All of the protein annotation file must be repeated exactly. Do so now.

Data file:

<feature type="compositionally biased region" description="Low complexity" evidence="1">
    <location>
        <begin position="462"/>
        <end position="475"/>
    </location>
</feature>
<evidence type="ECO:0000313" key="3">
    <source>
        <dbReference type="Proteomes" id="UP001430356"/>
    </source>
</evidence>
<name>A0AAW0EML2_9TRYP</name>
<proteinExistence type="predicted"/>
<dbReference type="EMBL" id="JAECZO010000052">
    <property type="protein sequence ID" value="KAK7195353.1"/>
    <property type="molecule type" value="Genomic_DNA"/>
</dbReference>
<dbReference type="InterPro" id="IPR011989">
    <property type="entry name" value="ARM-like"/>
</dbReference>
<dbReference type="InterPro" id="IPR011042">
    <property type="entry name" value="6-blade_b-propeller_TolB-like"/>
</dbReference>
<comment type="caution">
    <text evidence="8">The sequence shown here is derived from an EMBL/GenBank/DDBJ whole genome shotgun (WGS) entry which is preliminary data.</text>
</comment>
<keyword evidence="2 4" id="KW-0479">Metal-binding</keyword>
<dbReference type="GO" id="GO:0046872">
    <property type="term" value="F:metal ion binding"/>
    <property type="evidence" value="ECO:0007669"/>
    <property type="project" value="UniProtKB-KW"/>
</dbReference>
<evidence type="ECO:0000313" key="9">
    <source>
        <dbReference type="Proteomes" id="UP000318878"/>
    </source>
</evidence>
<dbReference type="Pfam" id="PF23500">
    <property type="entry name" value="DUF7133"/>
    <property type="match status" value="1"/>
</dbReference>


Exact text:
<feature type="compositionally biased region" description="Low complexity" evidence="1">
    <location>
        <begin position="462"/>
        <end position="475"/>
    </location>
</feature>
<evidence type="ECO:0000313" key="3">
    <source>
        <dbReference type="Proteomes" id="UP001430356"/>
    </source>
</evidence>
<name>A0AAW0EML2_9TRYP</name>
<proteinExistence type="predicted"/>
<dbReference type="EMBL" id="JAECZO010000052">
    <property type="protein sequence ID" value="KAK7195353.1"/>
    <property type="molecule type" value="Genomic_DNA"/>
</dbReference>
<dbReference type="InterPro" id="IPR011989">
    <property type="entry name" value="ARM-like"/>
</dbReference>
<dbReference type="InterPro" id="IPR011042">
    <property type="entry name" value="6-blade_b-propeller_TolB-like"/>
</dbReference>
<comment type="caution">
    <text evidence="8">The sequence shown here is derived from an EMBL/GenBank/DDBJ whole genome shotgun (WGS) entry which is preliminary data.</text>
</comment>
<keyword evidence="2 4" id="KW-0479">Metal-binding</keyword>
<dbReference type="GO" id="GO:0046872">
    <property type="term" value="F:metal ion binding"/>
    <property type="evidence" value="ECO:0007669"/>
    <property type="project" value="UniProtKB-KW"/>
</dbReference>
<evidence type="ECO:0000313" key="9">
    <source>
        <dbReference type="Proteomes" id="UP000318878"/>
    </source>
</evidence>
<dbReference type="Pfam" id="PF23500">
    <property type="entry name" value="DUF7133"/>
    <property type="match status" value="1"/>
</dbReference>